THE STACK IS HIGH…This dramatic photo of a rigger, Arval Ady, dangling 15 feet below the top of PG&E's 450-foot smokestack was taken last March by Telegram-Tribune photographer Fen Truebridge who had just previously been hoisted up through the giant chimney's brick-lined interior. The power plant building is shown at the top left. This picture was distributed nationally.©The Tribune
TOWERING FUNNEL…Lined with thousands of acid-resistant bricks, the Morro Bay plant's 450-foot smokestack gave an eerie feeling to persons visiting its interior and gazing towards the small circle of light at its top. Descending on a thin cable, while standing on a block of concrete, the stack's construction foreman comes down to pick up Telegram-Tribune photographer Fen Truebridge. Minutes later the two men rode the cable to the top. This picture was taken in March 1955. (Telegram-Tribune photo)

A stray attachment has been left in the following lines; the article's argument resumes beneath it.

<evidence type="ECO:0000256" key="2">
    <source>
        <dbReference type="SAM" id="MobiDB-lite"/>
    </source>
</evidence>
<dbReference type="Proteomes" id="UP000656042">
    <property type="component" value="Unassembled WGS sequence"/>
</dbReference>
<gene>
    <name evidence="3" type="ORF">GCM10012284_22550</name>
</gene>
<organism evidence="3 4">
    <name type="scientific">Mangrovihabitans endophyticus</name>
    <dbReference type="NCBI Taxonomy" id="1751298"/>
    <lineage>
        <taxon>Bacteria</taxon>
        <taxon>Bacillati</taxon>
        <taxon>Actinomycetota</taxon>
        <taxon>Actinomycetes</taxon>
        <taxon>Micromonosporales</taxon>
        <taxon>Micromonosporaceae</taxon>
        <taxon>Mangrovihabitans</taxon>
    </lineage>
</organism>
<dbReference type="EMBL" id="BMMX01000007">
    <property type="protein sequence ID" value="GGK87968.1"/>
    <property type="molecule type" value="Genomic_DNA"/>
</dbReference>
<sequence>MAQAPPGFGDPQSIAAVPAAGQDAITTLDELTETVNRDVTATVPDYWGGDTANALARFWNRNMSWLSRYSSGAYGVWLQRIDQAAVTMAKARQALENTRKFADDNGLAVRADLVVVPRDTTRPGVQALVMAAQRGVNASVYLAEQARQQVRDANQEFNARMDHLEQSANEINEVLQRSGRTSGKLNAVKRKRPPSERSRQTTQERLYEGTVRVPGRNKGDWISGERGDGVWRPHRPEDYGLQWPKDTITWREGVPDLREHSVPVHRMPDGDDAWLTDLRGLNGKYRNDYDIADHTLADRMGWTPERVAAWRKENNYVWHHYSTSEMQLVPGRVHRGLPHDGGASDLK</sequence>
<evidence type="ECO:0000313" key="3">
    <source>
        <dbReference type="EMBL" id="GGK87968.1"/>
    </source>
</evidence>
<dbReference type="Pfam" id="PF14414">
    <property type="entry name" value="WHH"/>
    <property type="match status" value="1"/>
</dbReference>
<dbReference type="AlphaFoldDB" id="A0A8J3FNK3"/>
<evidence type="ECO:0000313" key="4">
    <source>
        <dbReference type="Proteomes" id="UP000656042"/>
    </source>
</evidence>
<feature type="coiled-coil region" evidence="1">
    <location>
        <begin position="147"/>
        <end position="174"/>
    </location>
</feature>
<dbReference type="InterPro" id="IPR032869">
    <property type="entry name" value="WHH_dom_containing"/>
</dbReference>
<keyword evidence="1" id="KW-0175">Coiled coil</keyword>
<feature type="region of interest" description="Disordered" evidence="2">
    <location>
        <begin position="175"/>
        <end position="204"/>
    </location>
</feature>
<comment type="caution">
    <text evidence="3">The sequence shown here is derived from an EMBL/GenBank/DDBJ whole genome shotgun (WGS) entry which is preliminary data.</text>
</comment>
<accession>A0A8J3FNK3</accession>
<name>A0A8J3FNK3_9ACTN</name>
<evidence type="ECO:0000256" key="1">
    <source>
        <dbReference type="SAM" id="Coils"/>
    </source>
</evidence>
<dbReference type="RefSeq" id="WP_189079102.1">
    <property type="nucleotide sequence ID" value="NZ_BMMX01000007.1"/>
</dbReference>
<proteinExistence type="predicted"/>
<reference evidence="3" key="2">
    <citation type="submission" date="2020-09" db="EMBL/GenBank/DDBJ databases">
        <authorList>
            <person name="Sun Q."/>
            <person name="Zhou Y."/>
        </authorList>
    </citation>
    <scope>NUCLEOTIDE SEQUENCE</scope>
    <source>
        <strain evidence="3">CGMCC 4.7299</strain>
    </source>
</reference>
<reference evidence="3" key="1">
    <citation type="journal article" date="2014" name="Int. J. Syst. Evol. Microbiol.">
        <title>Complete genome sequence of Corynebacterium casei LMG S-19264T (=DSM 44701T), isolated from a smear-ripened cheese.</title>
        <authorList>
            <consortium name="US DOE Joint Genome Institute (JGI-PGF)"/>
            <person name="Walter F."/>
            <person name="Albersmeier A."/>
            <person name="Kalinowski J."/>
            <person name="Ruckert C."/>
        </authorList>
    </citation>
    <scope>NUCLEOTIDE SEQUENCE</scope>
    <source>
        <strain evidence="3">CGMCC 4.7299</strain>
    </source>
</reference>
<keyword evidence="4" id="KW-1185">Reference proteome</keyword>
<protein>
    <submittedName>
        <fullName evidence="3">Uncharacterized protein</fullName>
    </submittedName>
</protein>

Fen Truebridge, wherever you are, amazing photos. Not many people have been inside or at the top of the 450 tall smokestacks in Morro Bay. As I understand it the first full time photographer came to the Tribune in 1963. Fen Truebridge appears in a staff photo as one a of five man (all male) editorial staff. He is seated at a typewriter at a horseshoe shaped table that surrounded managing editor Elliot Curry. The occasion is the dedication of the new Telegram-Tribune office on Johnson Ave. Add in the sports editor, managing editor and executive editor and that leaves two fingers left over to count editorial employees. I don't have any information on Truebridge, when he worked here, what equipment was being used at the time. The prints are very sharp and grain free which leads me to think large format photography. When I started at the paper there were still developing tanks and frames for 4 x 5 negatives.